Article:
Féminité du Bois 
Serge Lutens (1992)

Average Rating:  62 User Reviews

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Féminité du Bois by Serge Lutens

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About Féminité du Bois by Serge Lutens

People & Companies

Serge Lutens
Fragrance House
Pierre Bourdon
Serge Lutens
Packaging / Bottle Design
Original House

Féminité du Bois is a women's perfume launched in 1992 by Serge Lutens

Fragrance notes.

  1. Top Notes

  2. Heart Notes

  3. Base Notes

Reviews of Féminité du Bois by Serge Lutens

There are 62 reviews of Féminité du Bois by Serge Lutens.

That blend of clove and plum instantly put me in an underground urban street where there is a bit of smoke emanating from industrial activity. There is also some sweetness coming from the plum which tames the smoke and woods. This is great for fall and winter. I never thought I would like this fragrance, but the combination of clove, ginger, and cinnamon is really clever and well composed. That spiciness almost gives off a smokey quality and it becomes enigmatic.

The drydown is where this one shines. I think this is suitable for the older crowd since it feels a bit mature. However, I don't think it smells dated or that old. This is unisex but I don't think there is enough sweetness to make it lean feminine. The spicy and woodiness makes this lean masculine. Give this a try even if you're not a fan of cloves.

Vintage Féminité du Bois by Shiseido is the fragrance of a pinned up librarian by day,sex goddess by night,when she know before her leave the house that she will not return alone.this is so gorgeous.the kind of gorgeous where you just can't stop sniffing your arm to get more of it.very film noir and stunning.this is astringent and warm at the same time, cedary and sexy,with warmth from the plum.i am getting image of an older woman sitting at her make up mirror, slapping on rose powder, spraying on old fashion perfume,and caking on lipstick.she has a open bowl of ginger cookies.

It opens on my skin with a burst of cedar, conjuring up images of bonfires in autumn,the beauty of the leaves turning colours and the crisp air blowing across your face and you're wrapped up in your favorite sweeter. it's like a nostalgic hug. as the heart notes begin to show themselves, i get spiced plum and ginger.a gorgeous, spiced fruit connection that never gets sweet,but never too spicy either.the cedar and other wood notes stay lingering in the background,but allow the fruit and spices to steal the show during the dry down.the result is a more tempered sweetness,a darker and woodier edge.it sublimates impluses,desires,instincts, memories into a bottled magical fountain pumping with sexuality.

Much has been written about this one, most of it laudatory. I was glad to see Barbara Herman single out the prominent cumin note that isn't in the pyramid–I was starting to think I had the wrong fragrance in the sample tube! But, no, FdB is most definitely cumin-forward, which is not necessarily a problem for me, although too much, or skewing too strongly to "B.O.," is a deal-breaker.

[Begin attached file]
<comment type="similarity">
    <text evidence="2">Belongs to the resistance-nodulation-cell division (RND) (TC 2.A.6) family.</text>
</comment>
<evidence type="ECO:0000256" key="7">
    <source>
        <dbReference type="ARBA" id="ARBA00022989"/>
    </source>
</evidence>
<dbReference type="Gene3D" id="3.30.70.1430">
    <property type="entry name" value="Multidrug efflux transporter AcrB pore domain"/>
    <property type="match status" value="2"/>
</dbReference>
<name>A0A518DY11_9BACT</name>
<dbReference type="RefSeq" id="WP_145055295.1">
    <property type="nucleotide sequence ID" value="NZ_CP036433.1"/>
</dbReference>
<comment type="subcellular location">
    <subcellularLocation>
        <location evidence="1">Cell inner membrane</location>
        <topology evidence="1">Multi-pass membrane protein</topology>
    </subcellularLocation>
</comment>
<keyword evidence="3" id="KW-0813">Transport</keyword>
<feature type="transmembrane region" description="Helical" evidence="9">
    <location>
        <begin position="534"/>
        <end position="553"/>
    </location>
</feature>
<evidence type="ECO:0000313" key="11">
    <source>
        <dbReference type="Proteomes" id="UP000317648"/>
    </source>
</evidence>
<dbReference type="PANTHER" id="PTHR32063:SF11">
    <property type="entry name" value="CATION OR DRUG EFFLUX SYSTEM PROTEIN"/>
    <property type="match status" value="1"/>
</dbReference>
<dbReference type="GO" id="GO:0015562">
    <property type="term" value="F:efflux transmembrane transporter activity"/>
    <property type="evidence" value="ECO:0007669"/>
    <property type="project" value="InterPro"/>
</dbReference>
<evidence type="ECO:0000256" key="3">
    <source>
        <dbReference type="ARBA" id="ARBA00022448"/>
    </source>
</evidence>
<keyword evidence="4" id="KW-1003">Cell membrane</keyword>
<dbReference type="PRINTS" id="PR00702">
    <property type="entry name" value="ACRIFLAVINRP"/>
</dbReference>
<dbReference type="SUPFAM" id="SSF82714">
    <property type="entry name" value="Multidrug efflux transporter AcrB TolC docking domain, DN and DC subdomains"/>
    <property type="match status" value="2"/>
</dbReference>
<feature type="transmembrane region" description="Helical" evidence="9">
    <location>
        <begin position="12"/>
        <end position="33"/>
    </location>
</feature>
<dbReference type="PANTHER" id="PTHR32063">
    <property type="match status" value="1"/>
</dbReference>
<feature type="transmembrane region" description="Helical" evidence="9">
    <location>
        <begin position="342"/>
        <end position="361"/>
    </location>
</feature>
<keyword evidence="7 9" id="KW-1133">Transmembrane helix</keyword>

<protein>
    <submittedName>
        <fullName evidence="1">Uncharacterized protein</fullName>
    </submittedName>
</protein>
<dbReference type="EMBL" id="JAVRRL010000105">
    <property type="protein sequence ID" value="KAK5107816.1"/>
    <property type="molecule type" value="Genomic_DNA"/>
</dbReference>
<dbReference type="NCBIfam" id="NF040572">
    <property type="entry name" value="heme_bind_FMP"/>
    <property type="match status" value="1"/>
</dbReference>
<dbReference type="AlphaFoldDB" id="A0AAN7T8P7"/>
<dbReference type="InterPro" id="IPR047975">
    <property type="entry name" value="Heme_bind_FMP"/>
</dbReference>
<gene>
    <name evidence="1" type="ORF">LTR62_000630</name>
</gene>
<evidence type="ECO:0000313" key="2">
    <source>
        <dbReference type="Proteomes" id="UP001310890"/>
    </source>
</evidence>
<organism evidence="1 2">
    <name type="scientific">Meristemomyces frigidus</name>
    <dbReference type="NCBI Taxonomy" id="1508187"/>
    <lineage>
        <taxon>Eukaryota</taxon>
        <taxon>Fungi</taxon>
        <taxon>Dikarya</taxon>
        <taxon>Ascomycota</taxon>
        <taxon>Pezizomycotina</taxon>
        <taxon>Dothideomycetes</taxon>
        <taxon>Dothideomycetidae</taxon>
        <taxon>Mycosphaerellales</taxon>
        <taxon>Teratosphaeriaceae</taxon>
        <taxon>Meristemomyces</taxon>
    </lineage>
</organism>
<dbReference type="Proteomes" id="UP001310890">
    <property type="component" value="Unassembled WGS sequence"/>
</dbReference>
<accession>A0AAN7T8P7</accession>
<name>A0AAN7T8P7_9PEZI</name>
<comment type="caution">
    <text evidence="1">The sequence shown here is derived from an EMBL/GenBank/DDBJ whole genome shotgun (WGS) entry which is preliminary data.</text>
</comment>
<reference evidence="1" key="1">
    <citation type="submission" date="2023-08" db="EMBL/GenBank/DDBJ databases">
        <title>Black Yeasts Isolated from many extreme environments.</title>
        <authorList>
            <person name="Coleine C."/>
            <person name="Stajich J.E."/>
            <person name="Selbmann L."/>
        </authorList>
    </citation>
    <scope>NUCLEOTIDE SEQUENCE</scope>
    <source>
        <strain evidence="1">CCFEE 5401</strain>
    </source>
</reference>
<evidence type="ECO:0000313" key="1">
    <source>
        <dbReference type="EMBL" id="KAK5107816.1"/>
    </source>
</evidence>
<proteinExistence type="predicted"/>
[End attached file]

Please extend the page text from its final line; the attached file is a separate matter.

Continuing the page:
In the case of FdB, it's not so much the strength of the cumin as the juxtaposition. Herman likens the overall scent to "a poetic perfume rendition of a woman's nether regions," which may have been the intent, but I find the underlying fruit to be the wrong sort of sweetness for that; no disco lemonade here, alas. Rather than poetic punani, I got a fruity-floral bouquet of the 1990s "fresh" aromachems I abhor, and all the woods and spice in the world–which are seemingly crammed into FdB–aren't enough to compensate. It dries down better after a few hours, but not to anything worth slogging through the opening for.

For photorealistic sex-in-a-bottle, I'll stick with Eau d'Hermès, thanks very much.

It's a bit of a paradox. Woody and soft and the same time, with cinnamon floating above it.

My problem with it is that it seems to disappear on my skin. I can't smell it after an hour. This is not acceptable for an EDP, especially one in the Lutens price range.

But I am going to give it the benefit of the doubt. Maybe the problem is me.

It's possible, just possible, that my nose is burned out. That it's fried. That it's totally desensitized from all the 80's fragrances I grew up loving.

Maybe the huge shoulder pads combined with Poison did some kind of lasting damage. The atmosphere of 1984 was 51% Giorgio, as the Good Lord intended, but does that mean that years later I can't enjoy something delicate and sophisticated like Feminite du Bois?

Am I suffering from the Obsession Effect?

Or do I just have a weak sample. I think I will withhold final judgement, obtain another sample, and try this one again. Stay tuned.

The ultimate signature perfume since the 90's, its changed a little here and there of course suffering the usual assaults by IFRA and the SCCNFP's scalpel but its still glorious.
I recall the legend that is Yves de Chiris describing that after the usual toing and froing Serge declared he wanted a cake made out of woods which was the eureka moment. Interesting that Yves also was one of the holly trinity behind Angel which was in development at the same time, hhhmmmm 1992, a delicious year...
I stopped wearing Angel years ago but Femininte du Bois is the only juice I have ever been faithful to.

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